Real Madrid produced another barely believable Champions League fightback to beat Manchester City 3-1 after extra time on Wednesday and reach the final 6-5 on aggregate.
The Spanish champions will take on Liverpool in Paris on May 28 in a repeat of the 1981 and 2018 finals.
AFP Sport looks at three things we learned from a classic semi-final.
City's Champions League pain goes on
Pep Guardiola's reign in Manchester is four games away from delivering four Premier League titles in the past five years.
But the one trophy they really want remains elusive as another shot at the Champions League spectacularly blew up in their faces.
It is now 11 years since Guardiola last lifted Europe's biggest prize as Barcelona boss.
The defensive frailties and fragile mentality of his early seasons at City in this competition seemed to have been washed away by a run to the club's first ever final last season.
For 89 minutes, they looked like a side maturing under the intense spotlight the latter stages of the Champions League provides.
But that will only make this collapse hurt all the more.
City will look back on the chances wasted to kill off the Spanish giants in both legs as four times they let a two-goal advantage in the tie slip away.
Now they have to rouse themselves quickly to prevent that pain being compounded by also seeing Liverpool snatch away the Premier League title.
Madrid young guns lead the old guard
The old guard of Karim Benzema and Luka Modric got most of the credit for Real's revivals to beat Paris Saint-Germain and Chelsea just to make it to the last four.
However, the introduction of Rodrygo and Eduardo Camavinga also helped swing those second legs at a bouncing Bernabeu in the home side's favour.
Rodrygo had scored two goals all season until taking the Chelsea tie to extra time last month.
With City leading 1-0 on the night thanks to Riyad Mahrez's strike and 5-3 on aggregate, the Brazilian transformed the tie by scoring twice in 88 seconds as the game entered stoppage time.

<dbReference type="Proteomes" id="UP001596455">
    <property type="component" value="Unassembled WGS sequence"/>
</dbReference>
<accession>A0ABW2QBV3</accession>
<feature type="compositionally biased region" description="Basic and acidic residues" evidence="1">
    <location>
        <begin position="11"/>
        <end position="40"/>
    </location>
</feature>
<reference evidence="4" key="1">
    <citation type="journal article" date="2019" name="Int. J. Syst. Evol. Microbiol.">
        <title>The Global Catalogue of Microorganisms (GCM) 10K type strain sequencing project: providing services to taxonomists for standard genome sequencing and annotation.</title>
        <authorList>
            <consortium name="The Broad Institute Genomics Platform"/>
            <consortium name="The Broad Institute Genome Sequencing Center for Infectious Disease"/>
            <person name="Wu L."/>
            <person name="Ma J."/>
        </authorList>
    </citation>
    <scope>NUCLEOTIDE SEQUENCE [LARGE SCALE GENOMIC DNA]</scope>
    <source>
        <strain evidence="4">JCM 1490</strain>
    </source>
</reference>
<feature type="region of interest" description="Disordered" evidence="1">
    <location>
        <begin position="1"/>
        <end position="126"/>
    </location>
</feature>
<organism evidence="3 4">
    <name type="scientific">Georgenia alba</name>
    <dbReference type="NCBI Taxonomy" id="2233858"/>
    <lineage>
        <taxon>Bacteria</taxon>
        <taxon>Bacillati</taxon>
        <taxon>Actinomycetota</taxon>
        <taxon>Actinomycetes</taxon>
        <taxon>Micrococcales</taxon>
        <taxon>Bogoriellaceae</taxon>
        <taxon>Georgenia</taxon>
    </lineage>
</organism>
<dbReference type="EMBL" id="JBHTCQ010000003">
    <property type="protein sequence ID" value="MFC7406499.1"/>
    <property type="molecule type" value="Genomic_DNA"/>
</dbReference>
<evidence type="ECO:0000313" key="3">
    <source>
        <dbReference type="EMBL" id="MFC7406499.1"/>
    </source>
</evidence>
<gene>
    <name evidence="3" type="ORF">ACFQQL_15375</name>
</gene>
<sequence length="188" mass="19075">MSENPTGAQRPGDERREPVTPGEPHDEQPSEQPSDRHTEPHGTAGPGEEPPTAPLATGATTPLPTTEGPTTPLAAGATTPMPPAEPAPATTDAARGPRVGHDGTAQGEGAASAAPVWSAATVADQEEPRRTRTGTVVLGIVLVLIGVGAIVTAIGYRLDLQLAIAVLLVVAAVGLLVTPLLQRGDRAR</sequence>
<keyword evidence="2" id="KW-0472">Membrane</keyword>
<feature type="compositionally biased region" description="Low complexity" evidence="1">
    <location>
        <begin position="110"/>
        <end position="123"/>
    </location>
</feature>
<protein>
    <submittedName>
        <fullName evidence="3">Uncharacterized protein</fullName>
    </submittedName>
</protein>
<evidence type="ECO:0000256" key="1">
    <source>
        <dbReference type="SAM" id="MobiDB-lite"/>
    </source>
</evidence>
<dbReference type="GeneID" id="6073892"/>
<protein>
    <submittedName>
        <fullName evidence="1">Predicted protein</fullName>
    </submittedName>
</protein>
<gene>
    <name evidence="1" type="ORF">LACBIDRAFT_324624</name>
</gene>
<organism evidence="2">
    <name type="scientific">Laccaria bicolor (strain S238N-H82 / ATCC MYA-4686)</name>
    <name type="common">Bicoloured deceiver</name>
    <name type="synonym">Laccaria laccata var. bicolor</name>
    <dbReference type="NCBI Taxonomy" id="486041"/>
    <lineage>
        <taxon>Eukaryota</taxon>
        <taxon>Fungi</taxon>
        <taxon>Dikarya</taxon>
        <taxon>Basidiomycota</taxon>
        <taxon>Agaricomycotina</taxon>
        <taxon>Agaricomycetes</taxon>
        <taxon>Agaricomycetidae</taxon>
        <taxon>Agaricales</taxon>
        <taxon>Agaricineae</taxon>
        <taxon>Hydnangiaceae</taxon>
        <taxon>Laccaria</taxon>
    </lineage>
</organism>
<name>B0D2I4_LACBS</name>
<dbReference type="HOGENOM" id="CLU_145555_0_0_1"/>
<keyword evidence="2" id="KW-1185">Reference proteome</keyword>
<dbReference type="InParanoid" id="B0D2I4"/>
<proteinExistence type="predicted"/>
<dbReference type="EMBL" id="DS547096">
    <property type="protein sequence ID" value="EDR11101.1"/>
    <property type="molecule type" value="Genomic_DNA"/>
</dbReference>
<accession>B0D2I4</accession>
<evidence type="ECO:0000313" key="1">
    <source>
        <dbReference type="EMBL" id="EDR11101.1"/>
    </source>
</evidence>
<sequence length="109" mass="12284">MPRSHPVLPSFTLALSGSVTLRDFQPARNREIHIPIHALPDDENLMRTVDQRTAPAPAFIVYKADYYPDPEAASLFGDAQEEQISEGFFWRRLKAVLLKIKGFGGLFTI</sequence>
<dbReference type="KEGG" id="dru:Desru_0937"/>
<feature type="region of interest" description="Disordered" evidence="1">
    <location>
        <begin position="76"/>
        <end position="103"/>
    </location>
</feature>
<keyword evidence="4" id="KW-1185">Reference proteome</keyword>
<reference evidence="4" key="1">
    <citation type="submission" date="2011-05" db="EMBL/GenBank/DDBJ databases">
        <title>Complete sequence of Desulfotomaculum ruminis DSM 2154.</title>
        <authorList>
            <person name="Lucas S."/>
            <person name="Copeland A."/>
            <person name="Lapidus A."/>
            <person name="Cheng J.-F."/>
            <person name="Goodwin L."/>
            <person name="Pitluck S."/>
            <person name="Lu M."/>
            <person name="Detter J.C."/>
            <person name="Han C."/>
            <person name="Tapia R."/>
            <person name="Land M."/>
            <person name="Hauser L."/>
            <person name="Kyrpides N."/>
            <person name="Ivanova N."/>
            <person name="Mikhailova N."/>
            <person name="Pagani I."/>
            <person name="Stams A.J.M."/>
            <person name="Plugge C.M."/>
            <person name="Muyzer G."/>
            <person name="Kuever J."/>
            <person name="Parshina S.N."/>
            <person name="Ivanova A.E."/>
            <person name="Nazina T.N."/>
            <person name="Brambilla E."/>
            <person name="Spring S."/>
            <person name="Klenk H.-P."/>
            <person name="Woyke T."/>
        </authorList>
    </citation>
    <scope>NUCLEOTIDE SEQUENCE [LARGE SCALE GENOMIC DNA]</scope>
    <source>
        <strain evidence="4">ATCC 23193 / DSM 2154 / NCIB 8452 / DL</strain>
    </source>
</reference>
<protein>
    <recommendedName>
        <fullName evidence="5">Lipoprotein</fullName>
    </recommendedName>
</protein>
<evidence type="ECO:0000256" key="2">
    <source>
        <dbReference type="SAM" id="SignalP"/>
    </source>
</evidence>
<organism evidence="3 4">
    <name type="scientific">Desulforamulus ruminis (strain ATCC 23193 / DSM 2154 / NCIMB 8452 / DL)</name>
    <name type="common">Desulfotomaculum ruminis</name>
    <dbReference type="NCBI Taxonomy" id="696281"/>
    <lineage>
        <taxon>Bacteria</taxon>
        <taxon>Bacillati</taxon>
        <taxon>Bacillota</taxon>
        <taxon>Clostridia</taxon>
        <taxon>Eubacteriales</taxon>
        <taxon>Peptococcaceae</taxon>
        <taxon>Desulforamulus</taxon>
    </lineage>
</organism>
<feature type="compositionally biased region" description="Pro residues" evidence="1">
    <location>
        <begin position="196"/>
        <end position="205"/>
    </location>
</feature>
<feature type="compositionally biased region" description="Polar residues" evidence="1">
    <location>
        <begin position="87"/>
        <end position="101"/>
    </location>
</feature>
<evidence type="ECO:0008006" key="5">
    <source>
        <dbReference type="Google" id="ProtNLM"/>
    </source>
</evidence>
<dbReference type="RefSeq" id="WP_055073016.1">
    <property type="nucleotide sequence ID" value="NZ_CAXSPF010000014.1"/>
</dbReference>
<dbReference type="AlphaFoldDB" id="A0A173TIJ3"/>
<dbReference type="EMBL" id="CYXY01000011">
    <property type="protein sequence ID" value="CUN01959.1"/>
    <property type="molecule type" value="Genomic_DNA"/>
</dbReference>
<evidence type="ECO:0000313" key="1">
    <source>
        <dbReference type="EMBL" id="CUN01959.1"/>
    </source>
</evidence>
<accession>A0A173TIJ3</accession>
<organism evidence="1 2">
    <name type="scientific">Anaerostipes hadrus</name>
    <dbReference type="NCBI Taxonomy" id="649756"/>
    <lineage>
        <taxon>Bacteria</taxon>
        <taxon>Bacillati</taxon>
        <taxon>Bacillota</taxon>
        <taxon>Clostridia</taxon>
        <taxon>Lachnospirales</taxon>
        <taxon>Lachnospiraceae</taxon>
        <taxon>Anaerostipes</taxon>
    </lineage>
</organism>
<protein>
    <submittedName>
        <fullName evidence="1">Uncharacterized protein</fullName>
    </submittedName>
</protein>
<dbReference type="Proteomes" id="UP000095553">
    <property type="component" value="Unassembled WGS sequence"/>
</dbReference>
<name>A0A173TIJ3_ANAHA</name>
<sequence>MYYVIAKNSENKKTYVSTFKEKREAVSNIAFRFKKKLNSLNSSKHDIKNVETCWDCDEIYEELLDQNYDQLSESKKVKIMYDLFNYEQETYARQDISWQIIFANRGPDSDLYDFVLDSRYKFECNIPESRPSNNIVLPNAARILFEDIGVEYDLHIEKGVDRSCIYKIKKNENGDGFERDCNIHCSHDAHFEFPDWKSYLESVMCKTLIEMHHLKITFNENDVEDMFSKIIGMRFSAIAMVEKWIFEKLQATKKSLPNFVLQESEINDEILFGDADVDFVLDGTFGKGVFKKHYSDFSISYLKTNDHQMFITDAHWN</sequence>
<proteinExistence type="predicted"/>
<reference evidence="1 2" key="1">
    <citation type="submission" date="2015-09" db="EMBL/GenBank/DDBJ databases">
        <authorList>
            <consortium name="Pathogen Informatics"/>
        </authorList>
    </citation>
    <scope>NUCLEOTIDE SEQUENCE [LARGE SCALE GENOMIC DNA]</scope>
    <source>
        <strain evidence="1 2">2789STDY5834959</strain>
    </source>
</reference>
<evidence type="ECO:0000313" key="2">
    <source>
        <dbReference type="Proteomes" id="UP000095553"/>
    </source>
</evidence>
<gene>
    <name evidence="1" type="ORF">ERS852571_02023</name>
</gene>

Camavinga's powerful run beyond the tiring legs of the City midfield then set up the winner as Benzema lured Ruben Dias into a mistimed challenge in the box.
Carlo Ancelotti has consistently kept faith with his veterans all season.
But there are only so many times the Italian can be rescued by his young guns off the bench.
Camavinga and Rodrygo are entitled to believe they deserve to start against Liverpool.
Money can't buy Madrid's mentality
The tradition of the 13-time European champions has not stopped Madrid from being the biggest supporters of a breakaway Super League.
Behind their reasoning has been a fear that they can no longer compete financially for the world's best players up against the state-backed wealth of PSG and City, or even billionaire-backed clubs like Chelsea have been under Roman Abramovich.
However, they have eliminated all three in a remarkable run to their 17th European Cup final.
"We are the kings of Europe" reverberated around the Bernabeu once Benzema slotted home the crucial penalty.
For all the billions thrown at this competition by PSG and City, they remain without a European Cup between them.
The Madrid tradition of success is something money can't buy.